Commentary

Local Marketers Need Help; Unused Co-op Dollars Too Complicated

According to Brandmuscle’s State Of Local Marketing Report, analyzing trends, media satisfaction, opportunities and challenges facing national and global brands that sell through a distributed network of local affiliates (franchisees, dealers, agents, distributors, channel partners), nearly one-third of local affiliates leave co-op funds on the table for a variety of reasons

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In addition to exploring how often and why these free advertising dollars go unused, the study compared the amount of co-op funds marketers spent last year with local affiliate satisfaction across 29 marketing tactics and found misalignment between the types of marketing that brands are funding and what local affiliates said they need to be successful.

Statistical and anecdotal feedback by local affiliates shows that education and support with digital and social marketing are major opportunities for national brands. Reallocating co-op funds to support online marketing and creating education and opt-in programs for tactics like websites, paid search, social media and email will help local affiliates overcome current hurdles of cost and confusion.

Local affiliate marketing habits:

  • Nearly half of local affiliates (48%) spent less than $5,000 on marketing annually
  • Marketing budgets increased or stayed the same for 90% of affiliates
  • Local affiliates don’t have time for marketing: More than half spent less than 20% of their time on marketing. One third spent less than 10% of their time on marketing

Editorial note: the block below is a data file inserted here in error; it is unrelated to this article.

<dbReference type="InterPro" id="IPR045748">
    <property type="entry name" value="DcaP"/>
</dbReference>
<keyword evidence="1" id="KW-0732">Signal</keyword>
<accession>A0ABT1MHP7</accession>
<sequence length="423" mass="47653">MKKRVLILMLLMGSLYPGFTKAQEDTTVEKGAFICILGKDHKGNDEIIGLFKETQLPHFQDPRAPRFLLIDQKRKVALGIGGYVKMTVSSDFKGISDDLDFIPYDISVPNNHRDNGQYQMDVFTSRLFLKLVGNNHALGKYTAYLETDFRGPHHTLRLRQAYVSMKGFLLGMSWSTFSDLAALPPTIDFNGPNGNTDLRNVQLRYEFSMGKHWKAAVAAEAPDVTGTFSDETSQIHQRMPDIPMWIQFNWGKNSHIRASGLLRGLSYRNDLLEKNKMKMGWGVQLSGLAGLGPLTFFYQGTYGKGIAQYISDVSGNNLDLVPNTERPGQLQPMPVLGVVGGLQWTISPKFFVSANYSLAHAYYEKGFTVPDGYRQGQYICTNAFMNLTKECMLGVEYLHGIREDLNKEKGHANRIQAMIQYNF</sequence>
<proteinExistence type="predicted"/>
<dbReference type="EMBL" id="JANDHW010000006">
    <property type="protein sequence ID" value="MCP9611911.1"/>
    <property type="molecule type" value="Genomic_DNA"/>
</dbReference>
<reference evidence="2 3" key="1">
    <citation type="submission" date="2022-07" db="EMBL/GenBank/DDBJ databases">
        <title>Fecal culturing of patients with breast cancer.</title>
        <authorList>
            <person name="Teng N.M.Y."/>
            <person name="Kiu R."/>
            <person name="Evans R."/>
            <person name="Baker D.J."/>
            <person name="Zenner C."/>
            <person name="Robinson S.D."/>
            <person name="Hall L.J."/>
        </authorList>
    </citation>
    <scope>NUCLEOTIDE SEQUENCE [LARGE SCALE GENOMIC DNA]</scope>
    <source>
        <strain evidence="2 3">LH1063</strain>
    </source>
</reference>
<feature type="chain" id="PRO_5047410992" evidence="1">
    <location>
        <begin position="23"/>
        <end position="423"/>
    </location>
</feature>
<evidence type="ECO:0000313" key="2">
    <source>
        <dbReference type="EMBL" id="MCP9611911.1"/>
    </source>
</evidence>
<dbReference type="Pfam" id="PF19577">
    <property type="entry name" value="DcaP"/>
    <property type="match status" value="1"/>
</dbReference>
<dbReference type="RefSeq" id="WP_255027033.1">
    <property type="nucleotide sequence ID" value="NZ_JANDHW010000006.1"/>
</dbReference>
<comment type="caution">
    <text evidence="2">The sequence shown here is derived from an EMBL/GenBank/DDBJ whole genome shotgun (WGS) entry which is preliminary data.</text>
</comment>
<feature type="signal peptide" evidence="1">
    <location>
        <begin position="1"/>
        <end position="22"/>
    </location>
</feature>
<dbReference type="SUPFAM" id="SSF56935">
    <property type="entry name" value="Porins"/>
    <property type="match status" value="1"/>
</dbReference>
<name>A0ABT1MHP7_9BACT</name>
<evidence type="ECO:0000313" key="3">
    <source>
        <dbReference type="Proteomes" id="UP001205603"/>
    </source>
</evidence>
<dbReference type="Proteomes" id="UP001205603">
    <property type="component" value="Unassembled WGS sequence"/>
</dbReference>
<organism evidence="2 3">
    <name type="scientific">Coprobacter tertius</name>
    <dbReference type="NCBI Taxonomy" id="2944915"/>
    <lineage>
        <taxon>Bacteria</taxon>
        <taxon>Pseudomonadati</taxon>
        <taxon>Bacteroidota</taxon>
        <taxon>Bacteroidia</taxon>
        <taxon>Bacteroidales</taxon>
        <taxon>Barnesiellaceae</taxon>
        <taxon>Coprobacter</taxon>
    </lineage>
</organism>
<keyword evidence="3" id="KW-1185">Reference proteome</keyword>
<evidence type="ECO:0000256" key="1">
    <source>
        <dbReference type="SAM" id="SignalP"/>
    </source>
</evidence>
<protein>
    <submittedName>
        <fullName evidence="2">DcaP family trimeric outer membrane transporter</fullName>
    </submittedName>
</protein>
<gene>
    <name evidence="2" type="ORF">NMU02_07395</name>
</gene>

• Nearly two-thirds of affiliates (63%) were eligible for co-op or MDF funds

Percentage Of Time Spent On Marketing Related Activities Each Week

Time Spent

% of Respondents

31-100%

29%

21-30%

17%

11-20%

22%

0-10%

32%

Source: Brandmuscle, October 2015

Affiliates were asked to identify the tactics they use to rate their level of satisfaction with each.

Traditional Media:

  • Billboards • Coupons Direct Mail • Door-to-Door Free Standing Inserts Flyers • Magazines • Newspaper • Non-Traditional Promotional Signage • Radio • Telemarketing • Television Yellow Pages

Local Events/ Sponsorships:

  • Community Sponsorships • Local Events • Major Event Sponsorships • Tradeshows

Digital Media:

  • Content Marketing • Email • Mobile/SMS • Text Messaging • Online Display • Paid Search Webinars • Website

Social Media:

  • Blogs • Facebook LinkedIn • Twitter

Affiliate Marketing Tactics and Satisfaction

Tactic Group

2015 % Of Use

2015 Primary Reason Not Used

2015 Satisfaction Index*

2014 Co-Op Spend

% Change Co-Op Spend 2011-2014

Traditional Marketing

69%

Too Expensive

95

64%

-1%

Local Events

76%

Too Expensive

111

20%

8%

Digital Tactics

68%

Too Complicated

105

16%

8%

Social Media

63%

Too Complicated

88

0%

0%

Source: Brandmuscle, October 2015

Satisfaction Index Methodology: The Satisfaction Index compares satisfaction with individual media tactics against the average satisfaction for all media tactics.

Overall, 70% of respondents were somewhat or very satisfied with the media tactics they use, so the index benchmarks each tactic against the 70% level of satisfaction. An index of 100 = 70% and relative position above or below 100 shows deviation from this average.

Traditional Media Insights

  • Cost remains the most frequently cited reason affiliates avoid traditional tactics, yet brand marketers have allocated 64% of their total co-op spend to the category.
  • Promotional signage is used by 81% of local affiliates and ranked first in satisfaction overall with 81% an index of 121 (tied with websites) This means 85% of local affiliates who use signage are either satisfied or highly satisfied with their marketing performance .